7) Insufficient documentation of key processes. Management faces the issue of needing to know the results they want from a given technology before implementing it. They must understand the information required to accomplish their mission, where that data comes from, and when it is needed. They must look at their processes and redefine the tasks to streamline their operations and eliminate redundant and unnecessary activities.

8) Reliance on "found money." The majority of the information technology infrastructure in place now was purchased through the use of federal funding, in most cases, disaster funding. While this allows agencies to purchase technology hey could not afford otherwise, this method of funding is not reliable. Agencies need to begin justifying the maintenance and replacement of their equipment in their agency budget proposals.

The eight factors just discussed have been generalized from the research data and are hypothesized to represent significant barriers to the effective use of technology in state emergency management agencies.

The issue is not so much that agencies do not want to change, but that they do not have any incentive to change. All of the agencies in this study were fully capable of carrying out the full range of activities associated with emergency management. It is difficult to convince them to incur the costs and discomfort of fundamentally restructuring their organizations when they see themselves as outstanding performers and highly effective.

The results presented here reflect the particular experiences of four state-level emergency management agencies with information technology. The sample size is small, so it is quite possible that the results do not accurately describe all State emergency management agencies in the United States. It is clear that more research is required in order to further refine and test the theory presented.

That concludes the presentation. Amy, please describe the Q&A procedure.

[Audience Questions & Answers]

Amy Sebring: Thank you, Ann. Audience please enter a question mark (?) to indicate you wish to be recognized, go ahead and compose your comment or question, but wait for recognition before hitting the Enter key or clicking on Send. We now invite your questions/comments.


David Crews: Did any of the States have Web sites to support Mitigation, Response and Recovery?

Ann Willis: All four states had Web sites.


Ann Willis: Amy, I believe you have provided the links, correct?

Amy Sebring: Yes, links are on our background page, David.


Amy Sebring: Ann, did you look at them during your research?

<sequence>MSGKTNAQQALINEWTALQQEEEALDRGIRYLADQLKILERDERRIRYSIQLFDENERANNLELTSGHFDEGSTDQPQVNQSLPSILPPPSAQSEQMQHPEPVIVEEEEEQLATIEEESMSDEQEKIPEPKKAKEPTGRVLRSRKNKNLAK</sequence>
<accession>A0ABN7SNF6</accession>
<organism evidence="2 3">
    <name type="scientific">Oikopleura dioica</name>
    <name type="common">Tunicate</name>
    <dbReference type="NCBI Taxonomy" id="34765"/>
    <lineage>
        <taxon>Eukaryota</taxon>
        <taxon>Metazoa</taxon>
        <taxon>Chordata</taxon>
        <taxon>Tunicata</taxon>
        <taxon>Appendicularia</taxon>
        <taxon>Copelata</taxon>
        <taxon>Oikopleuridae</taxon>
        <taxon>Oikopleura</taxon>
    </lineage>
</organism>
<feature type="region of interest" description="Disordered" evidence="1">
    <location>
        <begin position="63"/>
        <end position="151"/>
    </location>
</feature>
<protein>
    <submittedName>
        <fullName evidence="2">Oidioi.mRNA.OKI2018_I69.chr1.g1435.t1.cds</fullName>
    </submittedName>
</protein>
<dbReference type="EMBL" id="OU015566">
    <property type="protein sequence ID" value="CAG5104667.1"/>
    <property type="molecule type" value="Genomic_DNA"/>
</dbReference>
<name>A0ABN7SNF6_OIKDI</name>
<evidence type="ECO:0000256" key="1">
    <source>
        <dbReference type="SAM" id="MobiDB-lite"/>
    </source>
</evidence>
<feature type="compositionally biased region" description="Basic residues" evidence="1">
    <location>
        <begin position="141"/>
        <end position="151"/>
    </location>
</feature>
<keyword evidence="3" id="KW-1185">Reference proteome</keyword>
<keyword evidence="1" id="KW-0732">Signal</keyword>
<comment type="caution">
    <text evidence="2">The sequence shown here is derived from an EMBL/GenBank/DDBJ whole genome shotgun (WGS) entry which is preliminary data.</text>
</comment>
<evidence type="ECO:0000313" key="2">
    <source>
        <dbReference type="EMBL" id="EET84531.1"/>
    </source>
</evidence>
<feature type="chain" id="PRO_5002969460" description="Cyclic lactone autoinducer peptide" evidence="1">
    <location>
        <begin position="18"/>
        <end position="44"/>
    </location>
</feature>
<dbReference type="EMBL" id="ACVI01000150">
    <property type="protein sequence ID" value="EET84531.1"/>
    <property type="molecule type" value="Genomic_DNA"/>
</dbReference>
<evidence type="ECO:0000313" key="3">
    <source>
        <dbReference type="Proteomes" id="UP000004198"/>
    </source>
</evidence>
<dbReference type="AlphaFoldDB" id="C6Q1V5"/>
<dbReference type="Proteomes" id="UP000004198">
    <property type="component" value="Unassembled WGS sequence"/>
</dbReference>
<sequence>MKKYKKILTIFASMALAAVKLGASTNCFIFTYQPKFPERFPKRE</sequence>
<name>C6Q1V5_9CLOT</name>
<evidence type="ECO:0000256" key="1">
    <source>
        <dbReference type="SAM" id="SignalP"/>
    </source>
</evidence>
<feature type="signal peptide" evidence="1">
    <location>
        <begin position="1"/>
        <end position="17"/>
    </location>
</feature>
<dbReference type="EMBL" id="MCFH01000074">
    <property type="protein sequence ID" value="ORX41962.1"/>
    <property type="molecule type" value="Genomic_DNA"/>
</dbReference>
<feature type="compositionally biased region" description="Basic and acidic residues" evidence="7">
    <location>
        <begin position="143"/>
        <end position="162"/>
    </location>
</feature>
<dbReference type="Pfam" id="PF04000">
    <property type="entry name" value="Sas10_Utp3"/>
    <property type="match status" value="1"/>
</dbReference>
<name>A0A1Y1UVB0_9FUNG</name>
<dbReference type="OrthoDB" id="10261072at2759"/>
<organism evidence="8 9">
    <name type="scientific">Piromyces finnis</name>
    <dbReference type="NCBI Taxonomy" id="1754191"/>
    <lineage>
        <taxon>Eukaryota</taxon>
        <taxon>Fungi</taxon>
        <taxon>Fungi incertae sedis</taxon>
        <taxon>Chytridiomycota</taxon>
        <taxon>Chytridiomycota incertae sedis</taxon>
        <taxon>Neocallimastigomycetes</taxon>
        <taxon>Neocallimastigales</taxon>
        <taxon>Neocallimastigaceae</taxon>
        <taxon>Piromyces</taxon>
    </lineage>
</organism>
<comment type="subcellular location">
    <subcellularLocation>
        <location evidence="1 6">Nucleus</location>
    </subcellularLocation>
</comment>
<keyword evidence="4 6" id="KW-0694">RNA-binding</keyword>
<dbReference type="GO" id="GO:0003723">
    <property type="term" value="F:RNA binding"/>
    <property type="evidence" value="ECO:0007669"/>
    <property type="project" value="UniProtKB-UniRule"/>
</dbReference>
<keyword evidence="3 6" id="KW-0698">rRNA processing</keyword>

Ann Willis: Yes, I did. In fact I check them regularly still.


Amy Sebring: Can you comment generally about how they are being used?


David Crews: I meant, were the Web sites being used in Operations, not just info? All 50 states have Web sites for EM.

Ann Willis: For the most part they provide basic information on programs. In some cases agencies put contact information there also. Virginia uses theirs for on-line course registration too.

Amy Sebring: I think that answers your question, David.


William Radcliff: What type of solutions or suggestions did your research find related to integration of IT into Emergency Management?

Ann Willis: One possibility is to use more Web-based applications.


William Radcliff: Did you find that these states were using any of the commercially available EM software?

Ann Willis: The business-to-business applications show some promise for connecting the states to the counties. Most agencies are using commercial software. Specifically in this study Gem InfoBook was used by all agencies except Iowa which uses EM2000.


Kevin Farrell: Ann, I agree that it is difficult for an agency to change when they see themselves as effective or outstanding performers. Have you seen an agency successful in changing itself in spite of this roadblock?

Ann Willis: Iowa is making great strides in this area. Maryland was working on re-engineering their processes, but dropped their efforts to accomplish their move to a new site.


Rick Tobin: Did you get a sense of the impact of Y2K planning on the use of IT in emergency management? Did it improve or detract from the use of technological solutions, in your opinion?

Ann Willis: I think it made agencies realize how important standards are. I think having to perform an audit really opened their eyes to all of the various applications they had on their computers. It brought home the point that they might want to come up with a standard set of software.


Ed Burke: Do you see any evidence of FEMA leadership to develop a model for state usage?

Ann Willis: No, I did not. The closest thing to that would be NEMIS but NEMIS was built to FEMA's specs not the state's. FEMA has its own technology problems and has not focused much on leading state IT implementation. Also, it is not clear that the states would even follow any FEMA technology leadership.


Anna Orbe: I have a comment. At my agency we have recently developed an IT division rather than a scattered few IT people. We extensively use the web to disseminate information, and by allowing our staff to be involved in this process, have seen much less resistance. Our biggest problem is the "Found Money" issue. But we are hoping that now that we have an IT division and people are starting to see the value of IT, that we will begin to receive some money from the budget. We would be happy to speak to anyone regarding our solutions.

Ann Willis: That is a good point. Both Maryland and Pennsylvania have divisions responsible for IT.


Anna Orbe: Has that helped? Versus the others?

Ann Willis: Somewhat, but there is still the issue of assigning adequate resources to support the technology. Also your technology staff have to maintain their skills and have access to training and information on new technology. There also must be a partnership between management and the IT staff. The IT staff can not successfully implement technology on their own.